Ward v. Van der Loeff
[1924] A.C. 653

  • Burnyeat died, leaving a wife, Hildegard, a mother, a father, two brothers and two sisters. His will left a trust creating a life estate for his wife, with the remainder going to his children. If there were no children (which their weren’t), the wife got a special testamentary power of appointment to distribute the trust assets to any nephews and nieces he had.
    • The will had a caveat that if Hildegard married a non-British subject, her power of appointment would be revoked and the trust principle would be distributed to all nephews/nieces who were alive when the oldest turns 21.
      • This would also happen is Hildegard did not make an appointment.
  • After Burnyeat died, Hildegard married the non-British Van der Loeff and one of Burnyeat’s brothers had a child named Phillip.
  • The British Trial Court found that the caveat was not valid because it violated the Rule Against Perpetuities. Phillip appealed.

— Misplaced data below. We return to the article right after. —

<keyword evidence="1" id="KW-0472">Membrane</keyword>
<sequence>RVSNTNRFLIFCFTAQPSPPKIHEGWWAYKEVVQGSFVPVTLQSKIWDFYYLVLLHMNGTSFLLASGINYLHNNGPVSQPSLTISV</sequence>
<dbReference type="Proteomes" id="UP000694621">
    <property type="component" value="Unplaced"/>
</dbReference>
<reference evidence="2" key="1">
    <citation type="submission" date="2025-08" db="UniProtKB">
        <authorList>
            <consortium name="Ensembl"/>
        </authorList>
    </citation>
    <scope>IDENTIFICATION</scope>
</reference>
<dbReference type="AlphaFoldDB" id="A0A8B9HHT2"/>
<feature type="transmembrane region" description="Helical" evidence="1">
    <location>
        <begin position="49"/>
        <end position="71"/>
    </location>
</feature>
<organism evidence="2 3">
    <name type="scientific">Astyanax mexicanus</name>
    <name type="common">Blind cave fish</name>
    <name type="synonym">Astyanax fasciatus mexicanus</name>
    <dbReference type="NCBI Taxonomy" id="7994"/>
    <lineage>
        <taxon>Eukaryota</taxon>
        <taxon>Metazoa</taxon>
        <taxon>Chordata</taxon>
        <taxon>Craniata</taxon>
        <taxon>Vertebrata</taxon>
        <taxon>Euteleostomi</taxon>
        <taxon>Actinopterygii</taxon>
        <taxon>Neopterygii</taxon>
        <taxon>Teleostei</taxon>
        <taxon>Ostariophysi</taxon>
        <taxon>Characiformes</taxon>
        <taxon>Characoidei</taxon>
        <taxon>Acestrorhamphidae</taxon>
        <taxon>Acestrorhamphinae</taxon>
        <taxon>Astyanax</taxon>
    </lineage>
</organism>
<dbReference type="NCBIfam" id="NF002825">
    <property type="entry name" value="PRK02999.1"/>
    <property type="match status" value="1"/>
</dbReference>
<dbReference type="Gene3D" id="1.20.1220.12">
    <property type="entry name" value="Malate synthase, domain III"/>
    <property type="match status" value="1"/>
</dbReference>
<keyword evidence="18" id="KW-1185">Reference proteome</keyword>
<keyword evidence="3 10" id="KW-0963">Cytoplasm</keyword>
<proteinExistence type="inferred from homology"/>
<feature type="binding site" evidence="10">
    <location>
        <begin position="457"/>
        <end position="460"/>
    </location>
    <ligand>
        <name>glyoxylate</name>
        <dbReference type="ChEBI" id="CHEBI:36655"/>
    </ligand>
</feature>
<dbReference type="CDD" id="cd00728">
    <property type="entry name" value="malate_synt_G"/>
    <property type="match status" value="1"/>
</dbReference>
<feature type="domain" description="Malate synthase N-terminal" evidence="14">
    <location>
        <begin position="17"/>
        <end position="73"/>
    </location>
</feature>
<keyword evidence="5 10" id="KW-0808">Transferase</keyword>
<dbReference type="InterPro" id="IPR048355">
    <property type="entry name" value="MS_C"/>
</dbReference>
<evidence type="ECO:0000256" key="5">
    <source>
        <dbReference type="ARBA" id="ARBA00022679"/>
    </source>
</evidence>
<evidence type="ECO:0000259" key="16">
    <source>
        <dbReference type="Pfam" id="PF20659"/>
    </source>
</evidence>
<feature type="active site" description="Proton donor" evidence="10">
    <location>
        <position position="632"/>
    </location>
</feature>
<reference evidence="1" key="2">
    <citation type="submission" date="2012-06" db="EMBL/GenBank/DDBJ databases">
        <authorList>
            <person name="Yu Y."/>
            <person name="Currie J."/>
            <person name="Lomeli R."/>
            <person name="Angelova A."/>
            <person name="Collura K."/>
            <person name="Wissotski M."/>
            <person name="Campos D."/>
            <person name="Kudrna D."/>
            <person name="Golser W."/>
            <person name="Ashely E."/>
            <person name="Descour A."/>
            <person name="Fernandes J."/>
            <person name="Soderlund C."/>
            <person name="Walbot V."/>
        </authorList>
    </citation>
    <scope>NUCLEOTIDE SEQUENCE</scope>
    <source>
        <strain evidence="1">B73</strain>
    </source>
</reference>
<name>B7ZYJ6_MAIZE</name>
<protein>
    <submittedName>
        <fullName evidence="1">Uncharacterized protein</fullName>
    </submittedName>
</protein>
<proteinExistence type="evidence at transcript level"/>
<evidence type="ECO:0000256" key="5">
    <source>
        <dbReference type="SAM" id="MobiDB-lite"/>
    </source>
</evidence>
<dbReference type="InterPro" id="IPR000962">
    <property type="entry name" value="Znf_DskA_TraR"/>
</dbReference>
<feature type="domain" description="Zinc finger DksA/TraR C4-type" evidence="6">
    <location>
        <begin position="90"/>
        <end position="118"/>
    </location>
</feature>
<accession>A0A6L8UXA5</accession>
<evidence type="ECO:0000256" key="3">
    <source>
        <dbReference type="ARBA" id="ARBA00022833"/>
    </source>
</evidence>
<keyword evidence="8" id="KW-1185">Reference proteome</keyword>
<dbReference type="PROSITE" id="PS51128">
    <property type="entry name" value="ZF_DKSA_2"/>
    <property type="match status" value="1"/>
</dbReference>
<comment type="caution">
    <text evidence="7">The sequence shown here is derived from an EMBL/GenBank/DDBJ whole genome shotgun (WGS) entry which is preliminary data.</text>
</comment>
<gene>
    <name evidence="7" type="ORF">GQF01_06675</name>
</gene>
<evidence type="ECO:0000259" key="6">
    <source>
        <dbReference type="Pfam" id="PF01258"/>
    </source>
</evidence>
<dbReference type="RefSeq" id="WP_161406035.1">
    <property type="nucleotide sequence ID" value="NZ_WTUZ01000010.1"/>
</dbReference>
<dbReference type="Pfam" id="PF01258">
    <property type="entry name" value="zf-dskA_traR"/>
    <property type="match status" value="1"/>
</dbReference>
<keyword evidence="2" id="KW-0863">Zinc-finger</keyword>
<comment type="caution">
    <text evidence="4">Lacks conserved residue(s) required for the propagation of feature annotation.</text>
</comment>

• In addition, the Trial Court found that the gift to nephews born after Hildegard remarried (aka Phillip) was invalid because the caveat was not invalidated until Hildegard remarried.
  • The British Appellate Court reversed.
  • The British House of Lords reversed the Appellate Court and restored the judgment of the Trial Court.
    • The House of Lords found that a plain reading of the testator’s will showed that it was attempting to postpone the ascertainment of possible members of the class beyond the period of a life in being at the date of the testator’s death plus 21 years.
      • Basically, at the time Burnyeat died, there were no living nephews. It would be possible that Hildegard could remarry thus invoking the clause in the will. Burnyeat’s father (who was still alive) could have another child (who would be Burnyeat’s brother), and that child could eventually spawn a nephew. That nephew would turn 21 more than 21 years after Hildegard died, so the Rule Against Perpetuities would be violated because the clause in the will that gave the assets to the nephews when the oldest turned 21 could occur more than 21 years after Hildegard’s death.
    • Instead of just throwing out the entire trust for a violation, the House of Lords used the Rule of Administrative Convenience and simply closed the class at the date Hildegard lost the power of appointment. Any nieces/nephews born after that date (aka Phillip) would be excluded from the class, and therefore the Rule Against Perpetuities would no longer be violated.